And I’m back.
Ish. Sort of. I’m trying, at least, to make a more concerted effort to blog on a weekly basis at the very least, although its all terribly schedule dependent. Its only too bad that while I was blogging a show like Penguindrum that I found myself with scant time to actually blog. I wish I could promise to go back and blog episodes already long past, but I know I’d be lying if I said I’d even try.
Originally I was going to bundle these episodes in with twenty for a truly massive post, but I don’t think its really possible to do so without it becoming unwieldy. So I defaulted to my original intent – post about eighteen and nineteen – although my timetable is off. This was supposed to happen sometime last week. But enough chatter.
I really enjoyed episode eighteen. While it was the nth iteration of “will she or won’t she?”, and that Himari did manage to, miraculously, survive, was obvious from the get-go, it didn’t feel tiresome. At least, it didn’t for the audience! It became rather clear that, as some of us have suspected previously, Himari has resigned herself to death. Or, more aptly, she has accepted her death, and she also instinctively realizes that she should not be alive, and that the cost for her borrowed time is too high.
Which, of course, casts Kanba’s actions into further specious light. Is Kanba truly acting in favor of Himari’s best interests? Or is he just unwilling to go on without her in his life? I tend to think the latter, although I don’t think there is intentional malice in his actions; he simply hasn’t taken the time to actually sit back and think over whether what he’s doing is beneficial to Himari herself. Is Himari happy? Kanba may talk about her laughter and smiles a bit, but there is no indication that he considers these in any meaningful way – he enjoys seeing her smile and hearing her laugh… but is Himari actually happy?
This isn’t to say, though, that Himari is actively unhappy, exactly. There is just a strong sense that she knows its time for her to move on. The glimpses into and ruminations over her own past seem to indicate that she isn’t entirely happy with her life, but at the same time she has accepted it and knows she is out of place in what was her own world.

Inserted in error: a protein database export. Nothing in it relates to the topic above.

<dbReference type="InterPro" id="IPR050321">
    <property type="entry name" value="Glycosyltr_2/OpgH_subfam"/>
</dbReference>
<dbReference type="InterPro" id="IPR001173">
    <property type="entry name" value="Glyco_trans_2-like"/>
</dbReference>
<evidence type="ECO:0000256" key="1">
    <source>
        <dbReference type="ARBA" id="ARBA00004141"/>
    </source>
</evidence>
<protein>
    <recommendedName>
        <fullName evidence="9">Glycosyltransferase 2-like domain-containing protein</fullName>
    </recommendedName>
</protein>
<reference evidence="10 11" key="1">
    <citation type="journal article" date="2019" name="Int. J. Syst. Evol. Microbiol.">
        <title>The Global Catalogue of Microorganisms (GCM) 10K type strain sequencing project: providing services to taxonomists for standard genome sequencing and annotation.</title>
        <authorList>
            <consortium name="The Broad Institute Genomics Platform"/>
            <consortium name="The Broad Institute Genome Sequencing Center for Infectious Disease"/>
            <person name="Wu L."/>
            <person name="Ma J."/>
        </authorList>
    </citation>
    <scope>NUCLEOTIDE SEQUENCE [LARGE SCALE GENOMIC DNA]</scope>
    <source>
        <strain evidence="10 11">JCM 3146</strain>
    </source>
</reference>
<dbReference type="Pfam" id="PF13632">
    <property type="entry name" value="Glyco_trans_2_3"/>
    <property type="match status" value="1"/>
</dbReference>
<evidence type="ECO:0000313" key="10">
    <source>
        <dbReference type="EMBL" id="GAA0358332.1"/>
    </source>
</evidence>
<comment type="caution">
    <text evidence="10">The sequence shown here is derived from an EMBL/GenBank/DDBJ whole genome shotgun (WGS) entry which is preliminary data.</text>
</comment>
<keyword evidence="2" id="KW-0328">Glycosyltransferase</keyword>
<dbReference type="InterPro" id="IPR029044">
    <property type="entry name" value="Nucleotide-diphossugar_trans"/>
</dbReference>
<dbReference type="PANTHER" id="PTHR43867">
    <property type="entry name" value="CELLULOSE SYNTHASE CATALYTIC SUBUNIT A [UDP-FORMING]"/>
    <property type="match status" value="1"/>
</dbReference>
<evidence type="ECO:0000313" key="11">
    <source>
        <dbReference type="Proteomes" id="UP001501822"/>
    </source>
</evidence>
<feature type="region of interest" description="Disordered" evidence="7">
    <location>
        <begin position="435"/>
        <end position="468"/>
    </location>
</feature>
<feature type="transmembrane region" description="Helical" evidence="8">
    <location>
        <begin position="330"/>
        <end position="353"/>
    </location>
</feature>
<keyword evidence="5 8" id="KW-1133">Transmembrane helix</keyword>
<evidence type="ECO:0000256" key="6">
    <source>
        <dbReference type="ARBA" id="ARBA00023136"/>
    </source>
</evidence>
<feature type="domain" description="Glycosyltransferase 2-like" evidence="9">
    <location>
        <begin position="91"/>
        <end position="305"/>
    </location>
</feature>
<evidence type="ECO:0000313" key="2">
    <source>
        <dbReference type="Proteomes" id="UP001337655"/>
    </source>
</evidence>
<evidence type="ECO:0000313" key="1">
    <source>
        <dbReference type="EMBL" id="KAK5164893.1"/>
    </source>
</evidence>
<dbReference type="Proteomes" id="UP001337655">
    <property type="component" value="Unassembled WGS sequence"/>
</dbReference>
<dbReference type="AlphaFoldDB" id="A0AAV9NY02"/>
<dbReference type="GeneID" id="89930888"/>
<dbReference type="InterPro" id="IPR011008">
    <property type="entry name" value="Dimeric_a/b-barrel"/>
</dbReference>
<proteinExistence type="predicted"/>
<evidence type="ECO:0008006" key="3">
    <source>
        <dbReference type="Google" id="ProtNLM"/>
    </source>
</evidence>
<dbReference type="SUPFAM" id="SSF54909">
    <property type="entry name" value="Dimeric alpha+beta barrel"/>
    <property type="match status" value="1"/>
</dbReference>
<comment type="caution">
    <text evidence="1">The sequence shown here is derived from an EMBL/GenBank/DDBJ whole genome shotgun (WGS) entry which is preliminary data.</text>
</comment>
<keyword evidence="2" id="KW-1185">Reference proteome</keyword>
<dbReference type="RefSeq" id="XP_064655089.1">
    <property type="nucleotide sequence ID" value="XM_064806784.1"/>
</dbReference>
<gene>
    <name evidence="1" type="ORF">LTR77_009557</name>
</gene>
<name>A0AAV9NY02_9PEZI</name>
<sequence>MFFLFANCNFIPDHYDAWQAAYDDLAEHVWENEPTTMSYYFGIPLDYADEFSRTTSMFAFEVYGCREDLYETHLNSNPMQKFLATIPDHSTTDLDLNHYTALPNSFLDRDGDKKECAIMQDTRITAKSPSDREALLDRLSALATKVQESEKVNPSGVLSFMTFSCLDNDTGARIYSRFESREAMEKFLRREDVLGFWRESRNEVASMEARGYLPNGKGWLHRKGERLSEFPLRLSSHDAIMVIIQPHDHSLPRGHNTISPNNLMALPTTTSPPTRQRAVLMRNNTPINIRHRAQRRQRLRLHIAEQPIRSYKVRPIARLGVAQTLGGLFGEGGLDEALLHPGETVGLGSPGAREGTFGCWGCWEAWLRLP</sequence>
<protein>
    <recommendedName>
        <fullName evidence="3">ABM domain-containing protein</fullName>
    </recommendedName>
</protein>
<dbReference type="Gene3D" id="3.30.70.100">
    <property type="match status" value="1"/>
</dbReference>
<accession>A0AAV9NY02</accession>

Y’know, I wanted to avoid making Revolutionary Girl Utena comparisons, but its very hard to. This is what happens when you only direct a few things, and one of them is weird and wonderful and memorable like RGU. Momoka is so Utena that it’d be impossible to ignore. Spoilers follow! Look away! I.e. stop reading this paragraph and skip the next two as well! Bursting into flame to save an imprisoned friend from sure doom? Vanishing in order to save? Penguindrum’s version of being stabbed by thousands of swords in lieu of your friend, before vanishing from the world.
Although, there is a key difference – whereas Utena gives Anthy an opening to save herself, Momoka is a direct savior, busting people out of the Child Broiler and destroying fathers and towers.
But the RGU comparisons continue, as Tabuki and Yuri were strongly reminiscent of Akio and Anthy in their scene toward the end of episode eighteen. In the final episode of RGU, the duplicitous siblings have a conversation in which they, essentially, state that in spite of the fact that they knew they were both wicked, they love/d each other anyway. While this is obviously not what was said between Tabuki and Yuri, their conspiratorial scenes in prior episodes and in this final scene here had a similar overall tone.
Moving along into the next episode (sorry, Tabuki, can’t really care enough to hash over your parental issues anymore than to say ‘they exist’) (yes, even if you are sexy sensei)…
Shouma is Himari’s soulmate. And! She isn’t biologically his or Kanba’s sister. And if she was adopted, and the doctor on the telephone to Mr. Takakura spoke of only one baby, and not twins, then Kanba is probably an odd one out as well. And probably not Himari’s brother, either, only since Himari’s quick memory shot seems to imply that her past was a solitary one prior to Shouma’s appearance in it. Which is not the twist I was anticipating – if anything, I was expecting Shouma to be the odd one out since he hasn’t had the family-oriented flashback scenes that Himari and Kanba both have had (Kanba with the rush to the hospital, Himari with the falling mirror).
As for Himari having a crush on Shouma… well, I did jokingly say to someone way back toward the beginning that, well, if Kanba liked Hmari, then Himari probably liked Shouma, and Shouma probably liked Kanba… although I didn’t really expect any of my joke to be true.
The apple is the reward for those who give up everything for love. Hmm.